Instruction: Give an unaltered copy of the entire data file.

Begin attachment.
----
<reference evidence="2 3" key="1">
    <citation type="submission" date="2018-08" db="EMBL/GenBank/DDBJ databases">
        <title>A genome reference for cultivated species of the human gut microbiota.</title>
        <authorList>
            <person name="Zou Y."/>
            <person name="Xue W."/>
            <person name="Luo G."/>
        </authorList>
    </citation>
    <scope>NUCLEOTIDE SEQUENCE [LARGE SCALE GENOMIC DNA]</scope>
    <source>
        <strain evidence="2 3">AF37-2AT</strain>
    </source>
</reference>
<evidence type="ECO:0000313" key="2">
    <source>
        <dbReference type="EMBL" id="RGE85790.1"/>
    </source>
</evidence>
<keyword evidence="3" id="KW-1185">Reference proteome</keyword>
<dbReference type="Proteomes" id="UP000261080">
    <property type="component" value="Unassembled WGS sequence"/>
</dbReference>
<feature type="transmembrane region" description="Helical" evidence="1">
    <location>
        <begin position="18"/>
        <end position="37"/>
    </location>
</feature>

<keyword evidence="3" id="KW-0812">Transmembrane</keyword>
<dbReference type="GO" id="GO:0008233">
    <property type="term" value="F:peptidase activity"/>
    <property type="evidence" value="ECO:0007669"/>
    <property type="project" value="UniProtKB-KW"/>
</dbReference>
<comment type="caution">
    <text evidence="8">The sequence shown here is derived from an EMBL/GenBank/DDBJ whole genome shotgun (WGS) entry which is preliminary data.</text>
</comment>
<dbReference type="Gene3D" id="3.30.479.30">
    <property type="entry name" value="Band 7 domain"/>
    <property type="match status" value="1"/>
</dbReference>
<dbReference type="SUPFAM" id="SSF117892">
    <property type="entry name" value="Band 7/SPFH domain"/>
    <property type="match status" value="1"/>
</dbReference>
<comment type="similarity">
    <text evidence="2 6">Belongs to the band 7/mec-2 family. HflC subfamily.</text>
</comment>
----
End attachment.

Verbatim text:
<reference evidence="2 3" key="1">
    <citation type="submission" date="2018-08" db="EMBL/GenBank/DDBJ databases">
        <title>A genome reference for cultivated species of the human gut microbiota.</title>
        <authorList>
            <person name="Zou Y."/>
            <person name="Xue W."/>
            <person name="Luo G."/>
        </authorList>
    </citation>
    <scope>NUCLEOTIDE SEQUENCE [LARGE SCALE GENOMIC DNA]</scope>
    <source>
        <strain evidence="2 3">AF37-2AT</strain>
    </source>
</reference>
<evidence type="ECO:0000313" key="2">
    <source>
        <dbReference type="EMBL" id="RGE85790.1"/>
    </source>
</evidence>
<keyword evidence="3" id="KW-1185">Reference proteome</keyword>
<dbReference type="Proteomes" id="UP000261080">
    <property type="component" value="Unassembled WGS sequence"/>
</dbReference>
<feature type="transmembrane region" description="Helical" evidence="1">
    <location>
        <begin position="18"/>
        <end position="37"/>
    </location>
</feature>

<keyword evidence="3" id="KW-0812">Transmembrane</keyword>
<dbReference type="GO" id="GO:0008233">
    <property type="term" value="F:peptidase activity"/>
    <property type="evidence" value="ECO:0007669"/>
    <property type="project" value="UniProtKB-KW"/>
</dbReference>
<comment type="caution">
    <text evidence="8">The sequence shown here is derived from an EMBL/GenBank/DDBJ whole genome shotgun (WGS) entry which is preliminary data.</text>
</comment>
<dbReference type="Gene3D" id="3.30.479.30">
    <property type="entry name" value="Band 7 domain"/>
    <property type="match status" value="1"/>
</dbReference>
<dbReference type="SUPFAM" id="SSF117892">
    <property type="entry name" value="Band 7/SPFH domain"/>
    <property type="match status" value="1"/>
</dbReference>
<comment type="similarity">
    <text evidence="2 6">Belongs to the band 7/mec-2 family. HflC subfamily.</text>
</comment>